To play the first piano part, musician Carolyn Steinbuck of the Mendocino Coast was invited by Pfutzenreuter to collaborate with MacDougall and Casanova. Well known for her virtuosic playing and long teaching career, Steinbuck has been a cultural force to reckon with in the coast community, serving as executive director for the first decade of the Mendocino Music Festival and performing there regularly along with singing in and directing several vocal choirs.
The three musicians, all accomplished performers who have soloed with the orchestra on other occasions, hit it off right away. "We really like each others' playing," Casanova, a versatile recording and performing artist, announces. "It's just so fun to hear the other parts," Steinbuck comments, about playing chamber music. "Piano playing is solitary, for the most part, and then all of a sudden you hear the whole piece emerge." And MacDougall adds that there is a unique satisfaction in synchronizing with your own kind. "String players take a little time to draw the bow. Horn players take a moment to activate the buzz in their lips. Whereas, when we play piano, the strike of the hammer [inside the instrument, an invention that distinguishes it from the harpsichord] is so much quicker of a movement." After discovering their mutual spark in rehearsal, it is clear these three pianists are "on the same page."
Triple Piano Concertos!!! takes place Saturday, Jan. 26 at 8 p.m. and Sunday, Jan. 27 at 2 p.m. at the Mendocino College Center Theatre. The Theatre is wheelchair accessible. Tickets are $30 for adults, $25 for seniors age 65 and up, and free for ASB card holders and everyone under 18. Tickets are available at the Mendocino Book Company at 102 S. School St. in Ukiah, or online at www.ukiahsymphony.org. For further information please call the Ukiah Symphony hotline at 707 462-0236.
Sponsors for the concert are Adventist Health Ukiah Valley; “In Memory of Dr. Hugh Curtis”; Charles and Wanda Mannon; Savings Bank of Mendocino County; and Jaye Alison Moscariello and Bill Taylor.
Free Longevity/Vitality Class starting January 19 in Fort Bragg
Come learn how to increase your life expectancy by applying lifestyle choices gleaned from the longest lived communities (Blue Zones) in the world Saturday January 19, 26, February 2, 16, 23 and March 2 (no class February 9) 1 PM — 3:30 PM at Grace Community Church Auditorium at 1450 E. Oak Street in Fort Bragg. To register for this free class or for more information please contact Petra Schulte at 707-397-5575 or email her at email@example.com. Food taste test provided. Funding provided by a USDA SNAP-Ed grant through public health.
Please respond to firstname.lastname@example.org (not email@example.com)
PROFESSOR'S CONTRACT WITH STUDENTS: 'DROP THE CLASS IMMEDIATELY IF YOU ARE TRIGGERED BY FREE SPEECH'
WATCHING THE CLOCK
I, like many other Americans, wonder if the troop withdrawal from Syria and the proposed withdrawal from Afghanistan is the right thing to do. Only time will tell. But as I ponder this, I can’t help but remember what the Taliban said sometime back: You Americans have the big watches, but we have the time.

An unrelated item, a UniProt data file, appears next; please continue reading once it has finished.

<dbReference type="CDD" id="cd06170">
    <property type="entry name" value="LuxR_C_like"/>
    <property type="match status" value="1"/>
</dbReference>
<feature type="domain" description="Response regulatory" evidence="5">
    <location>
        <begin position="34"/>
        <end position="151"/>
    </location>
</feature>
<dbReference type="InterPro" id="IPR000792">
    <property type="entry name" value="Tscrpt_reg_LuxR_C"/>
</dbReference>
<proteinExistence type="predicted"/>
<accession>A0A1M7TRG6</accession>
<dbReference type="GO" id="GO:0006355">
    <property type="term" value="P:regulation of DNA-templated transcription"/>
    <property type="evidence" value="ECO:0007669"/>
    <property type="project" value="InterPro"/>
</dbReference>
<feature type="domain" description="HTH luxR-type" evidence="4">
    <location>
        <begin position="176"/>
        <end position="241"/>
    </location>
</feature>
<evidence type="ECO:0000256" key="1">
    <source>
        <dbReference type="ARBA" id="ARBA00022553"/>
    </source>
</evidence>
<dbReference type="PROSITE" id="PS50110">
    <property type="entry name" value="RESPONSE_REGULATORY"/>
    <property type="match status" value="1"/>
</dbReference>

ON LINE COMMENT OF THE DAY
I live in a rural valley that used to have a small grocery store, two small banks and a credit union, liquor store, etc. The local hotel beer parlour should have been condemned 40 years ago, and now seems to survive renting rooms for out of town loggers. (The banks and credit union are now homes, So is one of the old churches.)
About 5 miles away there is a very small campground grocery store where you can by basics, liquor, smokes, etc and the prices aren’t too bad. There is also a gas station, cafe, and pub at the highway junction.
The banks and credit union disappeared 35 years ago, store 10 years ago, and the local brick mall has been empty as long as I can remember. (That’s where the store used to be.)
Because of this reduction people actually drive less. The nearest town/small city is 50 miles away. People shop every two weeks and take a list. There are no sudden jaunts to pick some item up, you either have stuff, borrow from a neighbour, or do without. We are more resilient and mindful. There is a local market for those who produce excess vegetables or sell crafts. People have freezers and buy stuff on sale. Impulse buying is mostly eliminated. I have lived here full time for only the last 15 years, but hunted and fished here for the last 45. My best friend grew up here and just 50 years ago it would take 4-6 hours to drive to town on logging roads. School clothes were ordered from Sears every summer to arrive by September. Supplies usually came in by boat and the local store would carry a tab.
Nowadays, many of our purchases are made online. The mail lady and Post Mistress are personal friends and freely leave stuff on the porch when we are away. They advise me when my son, (who works away), has a package and will often drop it off at my house when they know he is working. On one hand it is a return to a simpler past, yet on the other hand it offers the best of now; high speed internet, reliable transportation options, speedy mail delivery, and reliable hydro electricity that isn’t a generator, etc. People team up and carpool for town runs often.